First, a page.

10 steps to healthy eating and keeping your NY resolution

One of the biggest vows we make come New Year is to improve our diet. Yet despite these good intentions, why is it so hard to stick to? Some of the main reasons include confusion about food labelling, stories in the media about what’s good and bad and choosing convenience food out of habit.

But don’t let these hinder your healthy eating resolution; these 10 steps are easy to follow and will help keep you on the right side of the scales. Why not print it off and stick it on your fridge?

1. A starchy set-up

Your main energy source for meals should be based on starchy foods such as rice, pasta, potatoes and bread. So as an example that could mean cereal for breakfast, sandwich for lunch and rice, pasta or potatoes for dinner.

2. Nature’s nutrients

You know the drill – it’s five a day for your fruit and veg. But did you know that steaming your veg is better than boiling it? You should also eat your fruit and veg as soon as you can after cutting into them to make the most of all those nutrients.

3. High five for high-fibre foods

Choose a high-fibre breakfast cereal to set you up for the day. Keep the skins on your potatoes and tuck into pulses, oats, rice and wholemeal bread for fibre wins.

4. Fill up on a fish feast

Treat yourself to two portions of fish a week, one of which should be oily. Mackerel, salmon, herring and pilchards are good choices. Don’t fry your fish though – grill, steam, poach or bake it.

5. Mantra for meat

Cut down on red or processed meat. Why not try a spag bol made with soya mince instead? When you do eat meat, trim off any fat and skin and pour away any fat after cooking. Cut out fatty types of meat like sausages, meat pies and salami.

6. Forget the fat

Choose low-fat dairy products such as milk, yogurt, cheese (Edam and cottage cheese are lower fat options). When you’re cooking, choose unsaturated oils such as olive or sunflower. If you’re making a sauce, go for cornflour rather than flour and butter.

7. Skip the salt

The easiest thing you can do for this one is not to add it to your food, either as seasoning when you’re cooking or sprinkling it over your meal before tucking in to eat. Salt is also abundant in ready meals, crisps and salted nuts. Leave them all out of your shopping basket. Giving your taste buds a break from salt doesn’t mean missing out on flavour – herbs, lemon juice, marinades and black pepper all add zest and plenty of flavour.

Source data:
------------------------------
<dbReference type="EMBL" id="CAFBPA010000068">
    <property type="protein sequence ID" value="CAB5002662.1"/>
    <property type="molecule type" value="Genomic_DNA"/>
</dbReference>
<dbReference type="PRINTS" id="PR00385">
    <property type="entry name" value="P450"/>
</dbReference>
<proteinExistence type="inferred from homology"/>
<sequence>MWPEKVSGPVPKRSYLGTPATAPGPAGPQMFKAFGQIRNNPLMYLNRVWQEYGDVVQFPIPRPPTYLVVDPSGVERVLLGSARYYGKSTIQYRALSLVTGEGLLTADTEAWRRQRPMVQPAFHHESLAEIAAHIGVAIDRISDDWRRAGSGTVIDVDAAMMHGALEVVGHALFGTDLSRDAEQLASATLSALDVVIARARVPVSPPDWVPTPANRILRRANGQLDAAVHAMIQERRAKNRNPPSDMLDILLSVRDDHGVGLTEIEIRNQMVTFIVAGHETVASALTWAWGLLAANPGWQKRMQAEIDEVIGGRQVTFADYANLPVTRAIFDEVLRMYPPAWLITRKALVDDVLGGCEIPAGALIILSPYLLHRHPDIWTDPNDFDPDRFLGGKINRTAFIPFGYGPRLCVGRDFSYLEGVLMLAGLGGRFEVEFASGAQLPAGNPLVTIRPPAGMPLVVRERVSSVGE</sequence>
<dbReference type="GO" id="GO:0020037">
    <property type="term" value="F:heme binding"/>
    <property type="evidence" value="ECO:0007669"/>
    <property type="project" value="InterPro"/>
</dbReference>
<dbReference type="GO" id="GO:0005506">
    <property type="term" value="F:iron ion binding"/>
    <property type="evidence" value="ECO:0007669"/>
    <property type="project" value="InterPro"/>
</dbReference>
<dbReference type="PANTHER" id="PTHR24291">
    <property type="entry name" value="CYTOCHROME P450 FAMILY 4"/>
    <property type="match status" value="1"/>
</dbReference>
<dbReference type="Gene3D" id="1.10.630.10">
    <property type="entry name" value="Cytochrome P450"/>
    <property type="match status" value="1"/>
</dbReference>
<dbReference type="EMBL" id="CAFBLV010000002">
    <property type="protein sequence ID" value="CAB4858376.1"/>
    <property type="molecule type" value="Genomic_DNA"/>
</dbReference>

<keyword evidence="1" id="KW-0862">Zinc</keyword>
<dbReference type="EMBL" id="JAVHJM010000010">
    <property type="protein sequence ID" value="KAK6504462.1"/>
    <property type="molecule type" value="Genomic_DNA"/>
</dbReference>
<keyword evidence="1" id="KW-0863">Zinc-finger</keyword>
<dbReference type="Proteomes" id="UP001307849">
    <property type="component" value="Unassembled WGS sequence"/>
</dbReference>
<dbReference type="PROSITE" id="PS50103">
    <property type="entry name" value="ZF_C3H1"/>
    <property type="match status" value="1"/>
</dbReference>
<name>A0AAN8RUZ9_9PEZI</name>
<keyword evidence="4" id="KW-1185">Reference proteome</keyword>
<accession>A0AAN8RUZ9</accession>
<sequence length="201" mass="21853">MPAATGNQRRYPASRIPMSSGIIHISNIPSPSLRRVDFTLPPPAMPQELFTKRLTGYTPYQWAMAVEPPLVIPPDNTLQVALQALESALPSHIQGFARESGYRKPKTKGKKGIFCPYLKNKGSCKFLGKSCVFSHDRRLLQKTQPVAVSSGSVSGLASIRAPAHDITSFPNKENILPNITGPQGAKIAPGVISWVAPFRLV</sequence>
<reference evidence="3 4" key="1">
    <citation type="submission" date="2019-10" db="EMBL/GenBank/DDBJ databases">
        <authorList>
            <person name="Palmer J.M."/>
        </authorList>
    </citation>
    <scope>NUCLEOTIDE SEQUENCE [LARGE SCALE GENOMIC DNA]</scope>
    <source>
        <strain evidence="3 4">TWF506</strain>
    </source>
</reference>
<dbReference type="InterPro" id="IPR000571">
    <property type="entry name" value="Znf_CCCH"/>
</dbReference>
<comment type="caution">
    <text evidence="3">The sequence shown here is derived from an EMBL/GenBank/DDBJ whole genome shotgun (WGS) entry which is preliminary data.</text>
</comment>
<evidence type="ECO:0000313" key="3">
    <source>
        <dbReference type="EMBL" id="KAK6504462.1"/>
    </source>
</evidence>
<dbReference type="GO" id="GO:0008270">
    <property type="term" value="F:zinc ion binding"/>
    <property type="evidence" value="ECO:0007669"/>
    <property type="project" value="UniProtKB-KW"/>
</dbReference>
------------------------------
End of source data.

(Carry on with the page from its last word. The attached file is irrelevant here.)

8. Steer clear of the sugar

No doubt you’ll have eaten lots of desserts and chocolates over the holidays. It’s time to wipe the slate clean by cutting down on biscuits, sweets and pudding. Many ‘convenience’ foods contain a lot of added sugar so top up your fruit bowl and put the biscuit tin away. It’s better to cut down on added sugar products than those that contain natural sugars and other healthy nutrients such as fruit.

9. Keep healthy and hydrated

Aim to drink at least four to six pints of fluid a day. Water is best. The easiest way to remember to have a drink is to have a glass of water with each meal.

10. Wave adios to the alcohol

You may well be ready to give it a break after a festive indulgence of alcohol, which is good news. Take a look at our article about alcohol and units to understand what goes into your drinks and ways to cut down and keep track.

And here are three final tips to ward off an unwanted snack attack.

  • Ask yourself this question: ‘Am I hungry?’ Really think about it – if you’re unsure, try leaving it 20 minutes. Then ask yourself again to see if you’re really and truly hungry.
  • Think about when you last ate something. If it was less than three hours ago, it might not really be hunger. Maybe you just need a break to stretch your legs, or get a drink of water instead.
  • If you really feel the need for a small snack to keep you going, have some healthy options readily available, like fruit – oranges, apples or a bunch of frozen grapes. Veg is good too – try some sticks of carrots, celery, peppers or cucumber to nibble on.

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